I leave the Mezquita and admire the palms, as they filter shade onto the hard-packed clay that paves the public spaces here. I am off to the Jewish Quarter, one of the best preserved and largest urban Jewrys in Europe. There are two homes of note here, across the street from each other, as well as the Synagogue.
The first home is Casa de Sefarad. The first room of this house is filled with absolutely stunning metalworked textiles as well as jewelry and household objects.
Sephardic Jews introduced the production of Golden Thread, from North Africa to Europe via Morocco, Turkey and the Mediterranean. Gold and silver were smelted in specialized furnaces to produce this thread, which was then spun with silk to make it pliable. Golden Thread production contributed to the social structure of single and widowed Jewish women, who were the chief creators of both the thread and the textiles it embellished. Sephardic Jews had a leading role in the production of this thread up to the 20th century.
Shown here is a section of a heavily worked jacket, as well as gold and silver-worked shoes.
I admire cases of jewelry, including a pair of silver cloak brooches, and a metal wedding cap similar to those I saw in Bursa. A selection of Hamsa, which was a cross-cultural piece. Muslims call it the Hand of Fatima, symbolizing the five pillars of Islam. Jewish people call it the Hand of Miriam, symbolizing the five books of the Torah. There are several mediums represented here, including metal piercework, enamelwork, and one piece that displayed a Sultan's tughra (calligraphed signature) on its palm.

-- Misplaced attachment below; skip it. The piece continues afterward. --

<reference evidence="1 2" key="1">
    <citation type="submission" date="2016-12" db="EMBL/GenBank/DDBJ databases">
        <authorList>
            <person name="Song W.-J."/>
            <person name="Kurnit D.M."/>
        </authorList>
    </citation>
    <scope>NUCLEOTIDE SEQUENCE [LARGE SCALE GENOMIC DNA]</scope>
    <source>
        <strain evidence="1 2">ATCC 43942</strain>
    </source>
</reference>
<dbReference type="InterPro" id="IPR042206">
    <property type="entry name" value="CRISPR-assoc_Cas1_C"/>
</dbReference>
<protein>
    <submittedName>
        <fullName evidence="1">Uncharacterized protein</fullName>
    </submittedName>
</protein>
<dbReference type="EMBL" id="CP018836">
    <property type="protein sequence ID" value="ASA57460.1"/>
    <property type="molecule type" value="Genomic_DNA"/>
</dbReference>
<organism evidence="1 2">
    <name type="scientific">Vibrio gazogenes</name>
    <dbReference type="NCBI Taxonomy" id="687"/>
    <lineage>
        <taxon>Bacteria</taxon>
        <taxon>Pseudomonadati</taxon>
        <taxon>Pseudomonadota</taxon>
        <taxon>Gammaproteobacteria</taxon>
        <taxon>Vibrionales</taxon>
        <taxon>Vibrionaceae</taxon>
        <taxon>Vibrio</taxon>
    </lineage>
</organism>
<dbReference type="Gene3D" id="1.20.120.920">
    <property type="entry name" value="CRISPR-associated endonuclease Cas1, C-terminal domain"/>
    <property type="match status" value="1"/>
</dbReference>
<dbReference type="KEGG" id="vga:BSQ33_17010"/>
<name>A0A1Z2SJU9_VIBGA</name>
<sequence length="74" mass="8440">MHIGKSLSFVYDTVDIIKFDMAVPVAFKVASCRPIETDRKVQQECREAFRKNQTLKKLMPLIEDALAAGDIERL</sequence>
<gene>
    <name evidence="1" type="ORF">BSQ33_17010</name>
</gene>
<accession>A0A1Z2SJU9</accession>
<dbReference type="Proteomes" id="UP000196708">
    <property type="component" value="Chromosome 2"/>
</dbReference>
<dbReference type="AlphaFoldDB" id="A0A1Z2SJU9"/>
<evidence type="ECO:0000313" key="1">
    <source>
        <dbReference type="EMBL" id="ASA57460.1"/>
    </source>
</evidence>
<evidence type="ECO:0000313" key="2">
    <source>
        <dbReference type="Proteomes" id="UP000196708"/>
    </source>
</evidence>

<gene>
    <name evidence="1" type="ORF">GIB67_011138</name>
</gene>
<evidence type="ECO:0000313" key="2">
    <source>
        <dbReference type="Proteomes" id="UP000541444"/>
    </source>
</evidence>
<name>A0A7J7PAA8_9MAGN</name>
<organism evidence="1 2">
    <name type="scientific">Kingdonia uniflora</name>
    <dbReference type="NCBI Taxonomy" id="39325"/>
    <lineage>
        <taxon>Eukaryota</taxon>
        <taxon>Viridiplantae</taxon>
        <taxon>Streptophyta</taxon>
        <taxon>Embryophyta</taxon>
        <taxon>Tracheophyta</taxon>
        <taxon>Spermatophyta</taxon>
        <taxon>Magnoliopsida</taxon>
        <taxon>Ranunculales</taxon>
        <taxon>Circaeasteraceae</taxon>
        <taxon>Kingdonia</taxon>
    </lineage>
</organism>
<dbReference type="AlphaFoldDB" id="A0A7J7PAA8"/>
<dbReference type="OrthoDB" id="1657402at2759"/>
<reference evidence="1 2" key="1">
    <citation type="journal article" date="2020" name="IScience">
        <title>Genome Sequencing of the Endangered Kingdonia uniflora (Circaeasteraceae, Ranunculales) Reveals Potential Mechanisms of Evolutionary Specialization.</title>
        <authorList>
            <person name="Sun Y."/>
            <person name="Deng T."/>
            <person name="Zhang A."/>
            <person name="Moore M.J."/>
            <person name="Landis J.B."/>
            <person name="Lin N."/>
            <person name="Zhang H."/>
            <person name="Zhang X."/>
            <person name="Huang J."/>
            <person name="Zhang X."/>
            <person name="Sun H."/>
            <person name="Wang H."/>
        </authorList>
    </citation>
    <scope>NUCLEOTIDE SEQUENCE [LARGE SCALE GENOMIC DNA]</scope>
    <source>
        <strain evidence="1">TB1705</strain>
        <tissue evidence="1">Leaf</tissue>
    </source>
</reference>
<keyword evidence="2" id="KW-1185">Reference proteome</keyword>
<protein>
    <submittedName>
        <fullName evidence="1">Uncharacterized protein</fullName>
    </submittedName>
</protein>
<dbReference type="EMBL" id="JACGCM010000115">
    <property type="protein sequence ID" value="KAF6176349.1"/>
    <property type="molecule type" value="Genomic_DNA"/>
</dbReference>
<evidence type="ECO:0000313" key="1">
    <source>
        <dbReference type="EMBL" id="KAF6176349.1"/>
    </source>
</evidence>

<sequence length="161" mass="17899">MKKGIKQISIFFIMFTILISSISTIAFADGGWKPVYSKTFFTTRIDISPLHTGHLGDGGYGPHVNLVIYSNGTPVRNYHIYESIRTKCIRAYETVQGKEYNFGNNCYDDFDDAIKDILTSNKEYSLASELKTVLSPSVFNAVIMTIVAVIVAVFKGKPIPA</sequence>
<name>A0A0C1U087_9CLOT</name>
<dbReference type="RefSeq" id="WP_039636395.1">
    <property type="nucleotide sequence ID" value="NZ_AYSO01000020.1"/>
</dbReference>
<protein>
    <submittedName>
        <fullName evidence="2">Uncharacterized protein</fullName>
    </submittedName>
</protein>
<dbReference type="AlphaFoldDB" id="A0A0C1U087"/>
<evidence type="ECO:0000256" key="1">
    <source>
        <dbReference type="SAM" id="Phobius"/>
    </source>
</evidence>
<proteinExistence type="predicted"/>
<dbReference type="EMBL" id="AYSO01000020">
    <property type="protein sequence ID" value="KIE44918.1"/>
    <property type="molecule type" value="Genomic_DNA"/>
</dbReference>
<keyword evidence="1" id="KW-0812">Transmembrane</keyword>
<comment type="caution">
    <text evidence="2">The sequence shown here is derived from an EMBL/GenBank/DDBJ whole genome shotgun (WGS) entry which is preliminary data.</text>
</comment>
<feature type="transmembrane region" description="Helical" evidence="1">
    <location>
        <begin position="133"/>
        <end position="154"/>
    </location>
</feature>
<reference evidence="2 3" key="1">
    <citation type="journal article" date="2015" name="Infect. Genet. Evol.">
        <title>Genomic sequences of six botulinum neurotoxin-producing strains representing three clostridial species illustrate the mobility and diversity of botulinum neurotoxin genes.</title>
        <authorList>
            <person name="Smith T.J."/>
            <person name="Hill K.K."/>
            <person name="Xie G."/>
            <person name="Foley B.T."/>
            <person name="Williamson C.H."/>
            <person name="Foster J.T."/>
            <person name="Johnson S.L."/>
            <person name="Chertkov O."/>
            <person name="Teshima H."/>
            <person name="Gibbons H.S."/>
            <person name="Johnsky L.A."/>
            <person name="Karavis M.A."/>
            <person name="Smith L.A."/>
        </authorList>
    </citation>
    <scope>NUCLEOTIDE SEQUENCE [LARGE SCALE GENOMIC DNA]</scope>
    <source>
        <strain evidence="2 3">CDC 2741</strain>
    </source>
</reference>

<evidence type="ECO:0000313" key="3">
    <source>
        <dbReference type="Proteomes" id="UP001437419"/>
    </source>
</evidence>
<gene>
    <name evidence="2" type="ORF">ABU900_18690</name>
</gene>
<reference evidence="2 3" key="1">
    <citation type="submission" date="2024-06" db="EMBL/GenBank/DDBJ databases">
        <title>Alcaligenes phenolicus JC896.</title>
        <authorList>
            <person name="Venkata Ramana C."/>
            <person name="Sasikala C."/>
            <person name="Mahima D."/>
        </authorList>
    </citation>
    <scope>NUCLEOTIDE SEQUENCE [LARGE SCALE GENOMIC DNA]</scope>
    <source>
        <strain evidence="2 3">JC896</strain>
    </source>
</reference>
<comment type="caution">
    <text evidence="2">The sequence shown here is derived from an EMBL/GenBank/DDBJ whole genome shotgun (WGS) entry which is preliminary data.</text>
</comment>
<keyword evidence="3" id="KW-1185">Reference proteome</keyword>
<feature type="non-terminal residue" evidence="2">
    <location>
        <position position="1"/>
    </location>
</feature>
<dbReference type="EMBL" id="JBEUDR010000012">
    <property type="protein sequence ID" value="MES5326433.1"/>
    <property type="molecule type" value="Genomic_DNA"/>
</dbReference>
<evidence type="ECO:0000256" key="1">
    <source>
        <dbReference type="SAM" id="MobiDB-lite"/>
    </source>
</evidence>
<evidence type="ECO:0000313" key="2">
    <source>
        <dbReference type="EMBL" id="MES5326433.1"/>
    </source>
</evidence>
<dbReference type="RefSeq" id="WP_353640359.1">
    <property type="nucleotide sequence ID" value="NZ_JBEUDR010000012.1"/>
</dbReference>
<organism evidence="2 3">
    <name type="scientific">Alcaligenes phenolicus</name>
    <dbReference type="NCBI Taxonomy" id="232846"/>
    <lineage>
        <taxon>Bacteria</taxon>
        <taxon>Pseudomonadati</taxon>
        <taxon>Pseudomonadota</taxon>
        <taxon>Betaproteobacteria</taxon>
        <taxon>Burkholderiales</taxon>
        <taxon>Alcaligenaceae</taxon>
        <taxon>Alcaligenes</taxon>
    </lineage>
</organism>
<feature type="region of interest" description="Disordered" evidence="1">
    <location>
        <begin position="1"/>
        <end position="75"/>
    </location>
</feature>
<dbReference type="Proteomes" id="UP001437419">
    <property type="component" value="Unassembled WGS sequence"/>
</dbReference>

The rooms here are painted in vibrant shades of blue and red, with wood planked floors rather than tile. I am stunned to find a full size painting of Lubna, a 10th century Cordoban woman with extensive knowledge of calculus, metrics, and math. She worked in the library of Caliph Al-Hakim II, considered the most important depository of knowledge at the time. She is also a doppelgänger for a friend of mine, Kate O'Guinn.
Nearby is a synagogue, built at about the same time as the house. Its small size indicates that it was a private space, built for the family. Built in 1315, it was used until the expulsion of the Jews from Spain in 1492. In 1588 it was the property of the shoemaker's guild, who added a chapel dedicated to St. Crispin, the patron saint of shoemakers. There is a timeline here showing the persecution of the Jews over the centuries, starting with the Roman inquisition of 1184, the destruction of the Jewish Quarter by fire in 1391, and the Inquisition of Cordoba in 1482. The most wrenching reference is to the night of December 22, 1504, when 107 Jews were burned in a single night. By the mid-18th century, the burning of people stopped, but was replaced by the burning of books...
Across the street is Andalucia House, whose claim to fame is a scale model of one of the first paper making factories in the Western world. Paper was invented to China, and carried by Muslims during the 10th century to Europe via Bagdad, Sicily and Spain. Clicking on my previous photo link will bring you to a step-by-step photo expose of the papermaking process and the medieval tools that were employed.
To learn more about the Jewish Quarter, visit this website.